Saturday, January 20, 2007


All of you know that our family has recently moved from Ohio back to Indiana. I have struggled with the move as much, if not more, than the kids. I LOVED our community, church, and the incredible friends that God blessed us with there. However, Chris and I really felt sure that we were meant to move back to Indiana after the loss of his dad. Sometimes doing the right thing doesn't FEEL like the right thing.

I still long to walk down the hall at church and hear someone say, "Here come the Grandstaffs!" There is something to be said for that sort of familiarity. (This is a picture of our MOPS Steering team - it includes some of the cool ladies I'm talking about here.) The friendships I developed there with core group of ladies was like something I've only been blessed with a few times in my life. It wasn't that superficial stuff - you know, the hi, how are you? oh fine. good sort of thing. I mean if you felt like, crying, there was someone to cry with you and grap the kleenex. If you were so happy you would burst - there was definitely more than one person who would celebrate until it was old with you. There was even that period when I was suffering from post partum depression and I stopped answering my phone. I let my kids fend for themselves because I could get up off the floor. I felt like I had tapped out my friends with all of my needs near the end of my pregnancy with Riley and I couldn't ask for more help. Do you know what they did? They banged on my door. Yep. They showed up because they knew there was something wrong and when I answered the door in my four-day old outfit, funky hair, and tear streaked face - they picked up the pieces and showed me that there was no such thing as "tapped out" when it came to love.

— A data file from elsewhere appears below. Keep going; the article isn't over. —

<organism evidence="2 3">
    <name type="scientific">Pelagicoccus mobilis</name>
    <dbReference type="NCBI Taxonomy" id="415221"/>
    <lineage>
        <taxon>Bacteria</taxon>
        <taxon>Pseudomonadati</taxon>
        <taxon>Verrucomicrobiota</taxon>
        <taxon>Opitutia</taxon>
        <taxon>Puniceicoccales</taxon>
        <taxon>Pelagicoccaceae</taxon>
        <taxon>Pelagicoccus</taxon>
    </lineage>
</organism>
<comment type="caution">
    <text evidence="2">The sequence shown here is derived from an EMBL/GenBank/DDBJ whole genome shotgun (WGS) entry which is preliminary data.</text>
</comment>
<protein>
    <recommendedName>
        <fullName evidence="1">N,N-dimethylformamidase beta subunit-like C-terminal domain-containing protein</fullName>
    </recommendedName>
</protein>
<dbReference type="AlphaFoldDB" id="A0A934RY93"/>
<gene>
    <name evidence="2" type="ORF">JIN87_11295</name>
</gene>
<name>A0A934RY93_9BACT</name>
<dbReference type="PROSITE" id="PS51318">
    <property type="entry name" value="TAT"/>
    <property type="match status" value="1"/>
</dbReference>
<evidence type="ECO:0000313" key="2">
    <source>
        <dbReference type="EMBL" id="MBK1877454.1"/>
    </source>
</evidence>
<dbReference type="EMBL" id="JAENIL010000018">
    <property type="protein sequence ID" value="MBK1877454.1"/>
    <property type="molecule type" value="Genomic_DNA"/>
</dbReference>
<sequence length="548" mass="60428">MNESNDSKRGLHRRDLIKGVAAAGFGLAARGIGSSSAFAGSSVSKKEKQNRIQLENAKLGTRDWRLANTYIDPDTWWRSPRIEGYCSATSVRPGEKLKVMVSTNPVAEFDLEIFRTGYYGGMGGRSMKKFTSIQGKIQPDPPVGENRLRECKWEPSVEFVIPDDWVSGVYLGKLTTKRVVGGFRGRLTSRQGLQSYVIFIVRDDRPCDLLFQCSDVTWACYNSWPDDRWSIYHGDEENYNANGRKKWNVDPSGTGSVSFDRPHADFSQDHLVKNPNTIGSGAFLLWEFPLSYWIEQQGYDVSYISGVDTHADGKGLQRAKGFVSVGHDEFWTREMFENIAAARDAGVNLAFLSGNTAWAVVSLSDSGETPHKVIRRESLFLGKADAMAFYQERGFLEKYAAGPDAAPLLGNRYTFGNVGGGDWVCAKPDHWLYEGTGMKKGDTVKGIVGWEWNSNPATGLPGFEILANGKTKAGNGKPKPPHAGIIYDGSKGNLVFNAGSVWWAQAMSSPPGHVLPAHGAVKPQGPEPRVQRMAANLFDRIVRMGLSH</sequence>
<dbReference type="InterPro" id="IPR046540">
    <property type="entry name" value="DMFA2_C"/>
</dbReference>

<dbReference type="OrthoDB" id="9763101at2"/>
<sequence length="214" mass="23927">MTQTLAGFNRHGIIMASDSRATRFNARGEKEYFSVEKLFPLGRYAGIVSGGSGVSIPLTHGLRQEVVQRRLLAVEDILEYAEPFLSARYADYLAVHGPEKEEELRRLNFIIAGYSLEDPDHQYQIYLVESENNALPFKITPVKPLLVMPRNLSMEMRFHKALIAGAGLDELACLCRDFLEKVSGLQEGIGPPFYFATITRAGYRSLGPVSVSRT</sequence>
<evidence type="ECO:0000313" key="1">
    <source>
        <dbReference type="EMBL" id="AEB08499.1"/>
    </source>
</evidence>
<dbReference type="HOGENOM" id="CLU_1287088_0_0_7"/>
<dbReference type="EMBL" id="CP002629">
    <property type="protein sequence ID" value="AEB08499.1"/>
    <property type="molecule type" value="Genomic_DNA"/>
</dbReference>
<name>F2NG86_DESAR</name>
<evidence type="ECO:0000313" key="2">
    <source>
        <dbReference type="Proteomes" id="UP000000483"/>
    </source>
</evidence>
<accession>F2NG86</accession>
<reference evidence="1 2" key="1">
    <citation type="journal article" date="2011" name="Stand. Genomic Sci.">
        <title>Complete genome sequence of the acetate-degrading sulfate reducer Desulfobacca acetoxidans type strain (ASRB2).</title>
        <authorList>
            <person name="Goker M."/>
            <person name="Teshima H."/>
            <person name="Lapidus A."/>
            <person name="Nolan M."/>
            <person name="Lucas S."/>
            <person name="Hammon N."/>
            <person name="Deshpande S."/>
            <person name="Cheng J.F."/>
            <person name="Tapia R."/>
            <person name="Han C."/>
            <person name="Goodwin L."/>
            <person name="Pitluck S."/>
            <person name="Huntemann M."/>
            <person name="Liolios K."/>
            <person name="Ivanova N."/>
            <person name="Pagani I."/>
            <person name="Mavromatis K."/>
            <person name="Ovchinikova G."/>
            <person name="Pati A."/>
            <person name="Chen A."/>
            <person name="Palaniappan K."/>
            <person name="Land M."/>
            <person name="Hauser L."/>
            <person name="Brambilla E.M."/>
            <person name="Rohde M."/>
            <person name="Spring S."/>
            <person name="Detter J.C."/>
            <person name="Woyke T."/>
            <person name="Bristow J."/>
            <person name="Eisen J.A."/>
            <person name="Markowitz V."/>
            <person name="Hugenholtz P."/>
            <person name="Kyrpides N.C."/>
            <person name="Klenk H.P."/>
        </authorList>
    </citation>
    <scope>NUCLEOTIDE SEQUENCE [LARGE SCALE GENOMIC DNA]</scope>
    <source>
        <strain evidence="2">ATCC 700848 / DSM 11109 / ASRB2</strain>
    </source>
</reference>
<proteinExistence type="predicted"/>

There were a few times when one of our children was either critically ill, in need of stitches, or various other emergencies, and there were multiple people I could and did call. All I needed to say was I need you...and they would be on their way to pick up the rest of the kids. Not only did they take them, but they fed, played with, and truly loved them while they had them! And then at least one of the "circle" of friends (usually many more than one) would show up at the hospital to sit with us or bring us chocolate and caffiene. Do you know how good it was to have someone sit with my sick newborn long enough for me to take a shower, and not have to rush? Or what it was like to have the pastor of our large church come and take charge with the desk nurse so that we could get seen quicker in the ER? Or how about the lady from our church who worked at the Children's Hospital and checked on us twice each shift to make sure that we didn't need anything. And that friend who would frequently stop by the house just to grab a hug, or would leave a bag of food on the porch, or a treat for the kids. That is what a servant looks like. Friendship with workboots on.
I'm so thankful for those people. We are blessed beyond measure to be sure. I hope I can do more than think back kindly on that sort of love, but also begin to give that to the new people I meet here in my new home.

1 comment:

Anonymous said...

I read this with tears running down my face. You are that friend who is the whole package. I miss you terribly!